Here’s a happy confluence: A three-day weekend (for some) and the first 80-degree weather of the year for much of North Carolina. And not just flirting-with-80 weather, for many of us it will be well into the 80s. It won’t just seem hot (compared to what we’ve experienced), it will be hot. Thus …
A few reminders about playing hard in the heat:
Hydrate. The American Council on Exercise offers these easy-to-follow guidelines: drink 17 to 20 ounces of water before you head out to exercise, down another eight ounces a half hour before, drink seven to 10 ounces every 10 to 20 minutes (keep that water bottle handy), within 30 minutes of calling it quits drink another eight ounces.
Go slow. Advises the Mayo Clinic: “If you’re used to exercising indoors or in cooler weather, take it easy at first. As your body adapts to the heat, gradually increase the length and intensity of your workouts.”
Dress appropriately. You’re used to bundling up to stay warm; this weekend, says the Mayo Clinic, go with lightweight, light-colored, loose-fitting clothing. It lets sweat evaporate more quickly, which helps cool your body. promotes sweat evaporation and cooling by letting more air pass over your body.
Avoid the mid-day sun. To help the transition to heat, exercise in the cooler mornings and evenings.
Eat. This from TopEndSports.com: “The heat can decrease your appetite, but it’s important to eat normally. Try to eat small meals 5-6 times per day. Include lots of fruits and vegetables. Aside from being nutritious, fruits also tend to help with hydration.”
Watch for ticks. Ticks, it seemed, used to winter in Florida. Anymore, they’re year-round pests. But they’ll be especially eager to see you and your blood as the days warm. Give yourself cursory checks while out and about (especially if you’re in the woods) and a thorough going-over when you return home.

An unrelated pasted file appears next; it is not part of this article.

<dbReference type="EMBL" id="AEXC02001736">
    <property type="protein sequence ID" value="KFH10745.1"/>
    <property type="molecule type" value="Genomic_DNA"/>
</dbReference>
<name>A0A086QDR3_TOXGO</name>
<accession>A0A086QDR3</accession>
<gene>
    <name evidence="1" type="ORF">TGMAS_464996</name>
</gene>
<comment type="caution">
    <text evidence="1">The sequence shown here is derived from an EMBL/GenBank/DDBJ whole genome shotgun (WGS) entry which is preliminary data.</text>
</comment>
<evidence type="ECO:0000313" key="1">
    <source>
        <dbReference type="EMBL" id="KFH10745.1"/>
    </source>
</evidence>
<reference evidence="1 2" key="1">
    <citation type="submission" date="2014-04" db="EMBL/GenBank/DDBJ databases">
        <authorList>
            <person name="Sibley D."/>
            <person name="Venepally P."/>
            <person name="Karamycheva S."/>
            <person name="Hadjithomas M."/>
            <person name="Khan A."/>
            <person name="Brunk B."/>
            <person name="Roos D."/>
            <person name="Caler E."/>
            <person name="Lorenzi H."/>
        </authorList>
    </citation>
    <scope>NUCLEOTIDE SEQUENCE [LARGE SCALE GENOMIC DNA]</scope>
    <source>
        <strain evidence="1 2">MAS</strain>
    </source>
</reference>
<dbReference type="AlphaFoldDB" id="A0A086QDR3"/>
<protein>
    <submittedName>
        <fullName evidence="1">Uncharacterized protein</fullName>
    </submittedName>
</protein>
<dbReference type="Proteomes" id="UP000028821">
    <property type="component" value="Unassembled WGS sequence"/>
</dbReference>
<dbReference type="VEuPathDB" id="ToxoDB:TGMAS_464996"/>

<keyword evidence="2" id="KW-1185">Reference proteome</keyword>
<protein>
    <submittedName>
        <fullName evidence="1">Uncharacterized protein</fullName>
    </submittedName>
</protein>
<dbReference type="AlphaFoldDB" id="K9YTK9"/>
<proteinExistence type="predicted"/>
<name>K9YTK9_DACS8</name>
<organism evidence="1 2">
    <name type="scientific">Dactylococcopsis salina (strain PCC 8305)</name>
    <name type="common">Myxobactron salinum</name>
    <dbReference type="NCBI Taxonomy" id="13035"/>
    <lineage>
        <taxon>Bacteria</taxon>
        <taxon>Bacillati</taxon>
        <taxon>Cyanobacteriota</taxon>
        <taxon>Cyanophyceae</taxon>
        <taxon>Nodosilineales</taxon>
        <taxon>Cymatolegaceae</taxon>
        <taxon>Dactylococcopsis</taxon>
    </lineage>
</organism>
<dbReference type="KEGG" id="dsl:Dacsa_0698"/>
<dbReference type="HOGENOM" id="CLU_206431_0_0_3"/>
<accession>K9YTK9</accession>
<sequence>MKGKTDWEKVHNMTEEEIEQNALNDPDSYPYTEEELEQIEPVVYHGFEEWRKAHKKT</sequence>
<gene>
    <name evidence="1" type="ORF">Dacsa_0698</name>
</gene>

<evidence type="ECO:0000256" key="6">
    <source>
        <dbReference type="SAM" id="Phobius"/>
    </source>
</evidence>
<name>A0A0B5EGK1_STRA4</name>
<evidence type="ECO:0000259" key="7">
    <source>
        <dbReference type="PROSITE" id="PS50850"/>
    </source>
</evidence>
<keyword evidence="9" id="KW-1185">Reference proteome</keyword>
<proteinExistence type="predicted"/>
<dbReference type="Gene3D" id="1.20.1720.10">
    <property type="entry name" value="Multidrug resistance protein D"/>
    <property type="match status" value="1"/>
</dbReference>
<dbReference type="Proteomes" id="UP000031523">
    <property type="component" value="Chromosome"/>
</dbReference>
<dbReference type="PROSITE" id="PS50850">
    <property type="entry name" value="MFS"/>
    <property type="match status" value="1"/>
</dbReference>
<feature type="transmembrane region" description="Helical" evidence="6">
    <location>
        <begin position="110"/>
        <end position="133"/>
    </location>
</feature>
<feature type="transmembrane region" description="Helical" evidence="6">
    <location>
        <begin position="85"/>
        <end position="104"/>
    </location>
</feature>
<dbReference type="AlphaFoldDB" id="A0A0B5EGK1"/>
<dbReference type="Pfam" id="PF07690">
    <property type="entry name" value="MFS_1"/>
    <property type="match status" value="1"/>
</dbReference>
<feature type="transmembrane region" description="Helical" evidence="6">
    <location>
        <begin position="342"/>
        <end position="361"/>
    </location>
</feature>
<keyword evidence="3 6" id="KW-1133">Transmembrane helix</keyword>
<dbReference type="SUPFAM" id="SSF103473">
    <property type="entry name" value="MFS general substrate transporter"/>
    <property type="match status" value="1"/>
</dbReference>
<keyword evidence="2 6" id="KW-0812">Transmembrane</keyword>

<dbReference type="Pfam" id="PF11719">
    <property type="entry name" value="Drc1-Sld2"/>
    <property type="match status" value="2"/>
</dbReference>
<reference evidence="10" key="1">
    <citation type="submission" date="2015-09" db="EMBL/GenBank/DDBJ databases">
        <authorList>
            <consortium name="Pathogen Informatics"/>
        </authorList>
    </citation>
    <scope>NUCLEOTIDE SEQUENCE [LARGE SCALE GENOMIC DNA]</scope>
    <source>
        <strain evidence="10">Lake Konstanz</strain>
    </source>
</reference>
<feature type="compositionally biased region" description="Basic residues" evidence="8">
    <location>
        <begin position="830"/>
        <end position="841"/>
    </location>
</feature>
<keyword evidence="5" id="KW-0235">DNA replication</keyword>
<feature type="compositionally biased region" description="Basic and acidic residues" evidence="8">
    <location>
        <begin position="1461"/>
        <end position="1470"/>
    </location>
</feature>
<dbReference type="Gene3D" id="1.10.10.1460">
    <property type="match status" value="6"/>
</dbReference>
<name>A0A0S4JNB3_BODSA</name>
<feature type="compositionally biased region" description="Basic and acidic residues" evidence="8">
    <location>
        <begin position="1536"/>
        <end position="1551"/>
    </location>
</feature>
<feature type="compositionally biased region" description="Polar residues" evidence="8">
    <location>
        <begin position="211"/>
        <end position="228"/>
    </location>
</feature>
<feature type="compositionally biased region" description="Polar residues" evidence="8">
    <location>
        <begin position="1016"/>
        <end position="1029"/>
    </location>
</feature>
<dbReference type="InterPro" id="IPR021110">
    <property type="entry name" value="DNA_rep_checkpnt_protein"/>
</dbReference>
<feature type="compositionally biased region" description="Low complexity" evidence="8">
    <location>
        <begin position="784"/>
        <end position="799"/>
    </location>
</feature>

Watch for snakes. No one likes the warm, sunny weather of spring more than a snake. The temperature hits the low 70s, they’re stretched out anywhere they can find sun to warm their reptilian bodies. If you need to brush up on your venomous snakes, go here.
Listen to your heart. According to the Cleveland Clinic, “… for every degree the body’s internal temperature rises the heart beats approximately 10 beats per minute faster. Exercise plus higher body temperatures and the added work of shunting blood for cooling can dramatically increase the stress on the heart during an exercise session in the heat of summer.”
Watch for signs of heat stress. Those signs, according to the Mayo Clinic: Weakness, headache, dizziness, muscle cramps, nausea or vomiting, rapid heartbeat. If you experience any of the above, stop exercising, get out of the heat, drink water, wet and fan your skin. If you aren’t better in 60 minutes call a doctor. “If you develop a fever higher than 102 F (38.9 C) or become faint or confused,” advises the Mayo Clinic, “seek immediate medical help.”
Oh yeah — and have fun.